While that may be one of the simplest recipes, it’s definitely not the only thing to make with unripe walnuts.
Nocino (Italian Green Walnut Liqueur)
Perhaps the best-known green walnut recipe, nocino is an Italian liqueur made with green walnuts.
My friend Teri at Homestead Honey does a lot of work with walnut trees. They make black walnut cutting boards for their Etsy shop, and they even tap their black walnut trees for syrup in the spring. Her recipe for nocino is adapted from the book Preserving Wild Foods. She starts by steeping green walnuts in vodka along with cinnamon, anise, and a lemon.
The infusion is left to steep for a few months, then strained and sweetened with simple syrup. It’s then left to mature again for a few more months, so it’s ready just in time for Christmas about 6 months after the first green walnut harvest.
Vin de Niox (French Green Walnut Wine)
While the concept of Vin de Niox is similar to Nocino, the result is very different. Instead of steeping green walnuts in vodka or a neutral spirit, they’re steeped in red wine. The spices are similar, often including citrus, cinnamon, and other aromatics.
I’m getting mine started with a really spectacular bottle from nakedwines.com, and using the recipe from Forager Chefs Book of Flora which includes lovely aromatics to compliment the green walnuts. For that recipe, you’ll have to check out the book, and it’s a great read if you’re at all interested in cooking with wild food.
For a generic recipe, here are the basics of making Vin de Niox.
Green Walnut Jam
In Southern Europe, the Greeks and Romanians tend to skip the liqueur and preserve green walnuts in syrup. It’s often called green walnut jam, but it’s not exactly a “jam” that you’d spread on toast.
The green walnuts are soaked in syrup until they’re candied, and the syrup takes on their lovely flavor. The trick is though, for this preserve the green walnuts are peeled with a sharp knife that removes some of the outer husk, leaving just the soft inner “shell” that hasn’t quite formed yet and the unformed nutmeat.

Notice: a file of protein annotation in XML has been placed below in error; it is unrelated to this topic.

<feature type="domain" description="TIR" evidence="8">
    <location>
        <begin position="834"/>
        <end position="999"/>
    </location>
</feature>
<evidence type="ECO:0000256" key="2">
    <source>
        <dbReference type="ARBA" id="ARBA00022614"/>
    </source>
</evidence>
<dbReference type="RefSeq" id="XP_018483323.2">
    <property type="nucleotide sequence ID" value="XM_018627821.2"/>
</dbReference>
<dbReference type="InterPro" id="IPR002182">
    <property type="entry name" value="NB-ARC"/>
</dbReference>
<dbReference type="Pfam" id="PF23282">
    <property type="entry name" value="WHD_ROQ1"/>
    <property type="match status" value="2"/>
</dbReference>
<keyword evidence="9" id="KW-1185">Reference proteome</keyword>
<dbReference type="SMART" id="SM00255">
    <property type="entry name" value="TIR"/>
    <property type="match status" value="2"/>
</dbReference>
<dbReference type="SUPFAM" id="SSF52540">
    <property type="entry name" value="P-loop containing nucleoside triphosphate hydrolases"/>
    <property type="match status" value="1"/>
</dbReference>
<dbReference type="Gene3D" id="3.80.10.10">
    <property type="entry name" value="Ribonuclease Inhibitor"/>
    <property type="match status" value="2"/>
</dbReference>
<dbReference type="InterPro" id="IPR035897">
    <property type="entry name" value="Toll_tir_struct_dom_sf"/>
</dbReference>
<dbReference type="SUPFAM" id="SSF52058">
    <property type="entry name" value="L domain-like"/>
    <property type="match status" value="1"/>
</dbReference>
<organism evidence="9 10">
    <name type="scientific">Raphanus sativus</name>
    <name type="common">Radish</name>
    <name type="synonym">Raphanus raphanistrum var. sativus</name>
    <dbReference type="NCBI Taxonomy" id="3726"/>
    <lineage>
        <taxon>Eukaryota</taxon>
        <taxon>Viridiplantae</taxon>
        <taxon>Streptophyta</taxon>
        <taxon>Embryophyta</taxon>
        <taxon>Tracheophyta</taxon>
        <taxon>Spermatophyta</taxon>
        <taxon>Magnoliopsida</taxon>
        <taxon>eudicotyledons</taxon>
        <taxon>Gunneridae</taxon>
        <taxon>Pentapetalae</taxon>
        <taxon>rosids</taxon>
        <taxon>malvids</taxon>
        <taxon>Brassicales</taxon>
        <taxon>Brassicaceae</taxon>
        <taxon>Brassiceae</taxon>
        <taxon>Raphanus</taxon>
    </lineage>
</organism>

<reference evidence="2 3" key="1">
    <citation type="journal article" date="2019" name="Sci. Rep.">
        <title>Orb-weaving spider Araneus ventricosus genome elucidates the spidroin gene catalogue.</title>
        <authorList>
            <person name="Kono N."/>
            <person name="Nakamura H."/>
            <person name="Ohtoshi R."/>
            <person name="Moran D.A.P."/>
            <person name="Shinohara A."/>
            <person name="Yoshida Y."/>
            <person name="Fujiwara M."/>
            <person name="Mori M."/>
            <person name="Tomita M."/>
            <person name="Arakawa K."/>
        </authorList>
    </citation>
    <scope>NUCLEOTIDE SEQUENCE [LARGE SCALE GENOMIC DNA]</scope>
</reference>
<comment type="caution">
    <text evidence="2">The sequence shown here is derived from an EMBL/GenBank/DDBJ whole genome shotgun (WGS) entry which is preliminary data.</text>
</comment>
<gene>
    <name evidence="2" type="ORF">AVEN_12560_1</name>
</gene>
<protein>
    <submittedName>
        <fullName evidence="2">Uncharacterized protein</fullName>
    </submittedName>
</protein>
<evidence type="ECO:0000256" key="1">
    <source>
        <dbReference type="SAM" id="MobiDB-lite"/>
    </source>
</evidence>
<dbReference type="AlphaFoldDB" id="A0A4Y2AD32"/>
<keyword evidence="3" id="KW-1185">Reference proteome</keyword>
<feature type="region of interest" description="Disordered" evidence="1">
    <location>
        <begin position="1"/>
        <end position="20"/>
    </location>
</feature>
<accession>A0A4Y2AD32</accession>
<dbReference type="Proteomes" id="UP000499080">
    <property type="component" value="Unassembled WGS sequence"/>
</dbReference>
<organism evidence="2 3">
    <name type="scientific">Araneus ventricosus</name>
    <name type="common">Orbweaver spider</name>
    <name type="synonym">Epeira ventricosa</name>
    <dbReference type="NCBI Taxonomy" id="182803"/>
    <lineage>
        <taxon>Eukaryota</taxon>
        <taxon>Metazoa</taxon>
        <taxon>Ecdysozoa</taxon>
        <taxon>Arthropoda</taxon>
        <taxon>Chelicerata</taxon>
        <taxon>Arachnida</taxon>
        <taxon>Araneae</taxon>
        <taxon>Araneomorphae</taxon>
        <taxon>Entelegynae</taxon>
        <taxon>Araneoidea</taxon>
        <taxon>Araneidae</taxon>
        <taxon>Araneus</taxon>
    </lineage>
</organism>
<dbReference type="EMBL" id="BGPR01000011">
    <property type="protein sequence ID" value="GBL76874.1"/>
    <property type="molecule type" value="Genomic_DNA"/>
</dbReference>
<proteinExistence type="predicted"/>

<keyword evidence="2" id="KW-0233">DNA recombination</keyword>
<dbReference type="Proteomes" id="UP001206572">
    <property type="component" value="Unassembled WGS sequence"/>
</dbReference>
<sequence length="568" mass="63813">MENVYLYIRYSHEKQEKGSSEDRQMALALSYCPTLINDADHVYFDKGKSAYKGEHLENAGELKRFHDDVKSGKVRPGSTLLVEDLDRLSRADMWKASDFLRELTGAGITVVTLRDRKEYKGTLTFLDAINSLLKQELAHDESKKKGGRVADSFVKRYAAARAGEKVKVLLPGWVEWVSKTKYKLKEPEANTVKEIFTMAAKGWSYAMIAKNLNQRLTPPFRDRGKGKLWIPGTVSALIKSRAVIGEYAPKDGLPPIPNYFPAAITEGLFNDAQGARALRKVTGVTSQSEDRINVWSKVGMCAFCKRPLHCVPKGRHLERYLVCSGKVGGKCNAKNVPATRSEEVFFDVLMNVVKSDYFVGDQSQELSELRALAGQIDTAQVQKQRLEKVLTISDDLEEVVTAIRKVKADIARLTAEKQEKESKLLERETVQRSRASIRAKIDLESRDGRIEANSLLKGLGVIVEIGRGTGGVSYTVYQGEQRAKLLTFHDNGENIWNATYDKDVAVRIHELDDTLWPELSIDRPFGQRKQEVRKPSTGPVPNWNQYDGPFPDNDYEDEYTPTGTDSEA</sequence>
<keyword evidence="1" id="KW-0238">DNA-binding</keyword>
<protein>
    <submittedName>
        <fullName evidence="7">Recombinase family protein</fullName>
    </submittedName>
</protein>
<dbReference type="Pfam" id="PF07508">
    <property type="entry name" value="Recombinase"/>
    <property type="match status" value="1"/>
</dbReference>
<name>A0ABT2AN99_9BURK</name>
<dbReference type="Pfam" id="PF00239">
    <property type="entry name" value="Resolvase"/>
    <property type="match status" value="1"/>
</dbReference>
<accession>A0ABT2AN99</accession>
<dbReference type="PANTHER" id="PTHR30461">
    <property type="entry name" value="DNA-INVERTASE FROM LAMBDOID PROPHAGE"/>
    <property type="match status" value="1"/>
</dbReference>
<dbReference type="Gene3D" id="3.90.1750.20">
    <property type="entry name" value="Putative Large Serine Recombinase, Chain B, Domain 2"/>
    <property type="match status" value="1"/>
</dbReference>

I happen to have quite a bit of pickling lime on hand from when we were experimenting with preserving eggs in lime water (which works really well by the way, and will keep them fresh for over a year). Once I’m able to pick larger green walnuts in a few weeks I’m going to give this a try.
(Note that the walnuts need to be bigger for this recipe, about the size of a ping pong ball, since they need to be peeled, and the ratio of outer husk to the inner nut is important to this preserve. If you have tiny almond-sized green walnuts, go with a liqueur instead.)
Green Walnut Syrup (Sciroppo di Noci Verdi)
Inspired by nocino, Italian green walnut syrup known as Sciroppo di Noci Verdi is basically just green walnuts soaked in simple syrup and then strained. The syrup is kept and used as a topping for all manner of things, including ice cream.
Traditionally, Nocino liqueur is also used as an ice cream topping, so it’s basically just the same thing but without the alcohol.
If you’re curious how it tastes, you can buy an imported bottle, but the price is pretty steep.
Pickled Green Walnuts
Green walnut pickles are a British thing, and by all accounts, they’re an acquired taste that has a very unique texture.
They’re savory and good with meats, but not commonly eaten outside of the British Isles. Hank Shaw has a recipe for pickled green walnuts, and he describes them as “Fairly soft, puckery and strangely floral. And yes, there was definitely a Worcestershire-Heinz 57-A1-thing going on here.”
Green Walnut Ketchup
A bit like pickled green walnuts, green walnut ketchup is a condiment that’s a bit like Worcestershire Sauce or steak sauce. These days the word “ketchup” always conjures up images of a sweet ketchup dipping sauce for fries, but it used to be a generic term. There is also mushroom ketchup and all manner of non-tomato ketchup varieties.
This one is traditionally made in Scottland, and hank shaw also has a Green Walnut Ketchup recipe if you’d like to give it a try.
Looking for more seasonal foraging guides?
- 50+ Edible Wild Fruits and Berries ~ A Forager’s Guide
- 50+ Ways to Use Yarrow
- 20+ Edible Weeds in Your Garden
- 40+ Wild Foods You Can Make Into Flour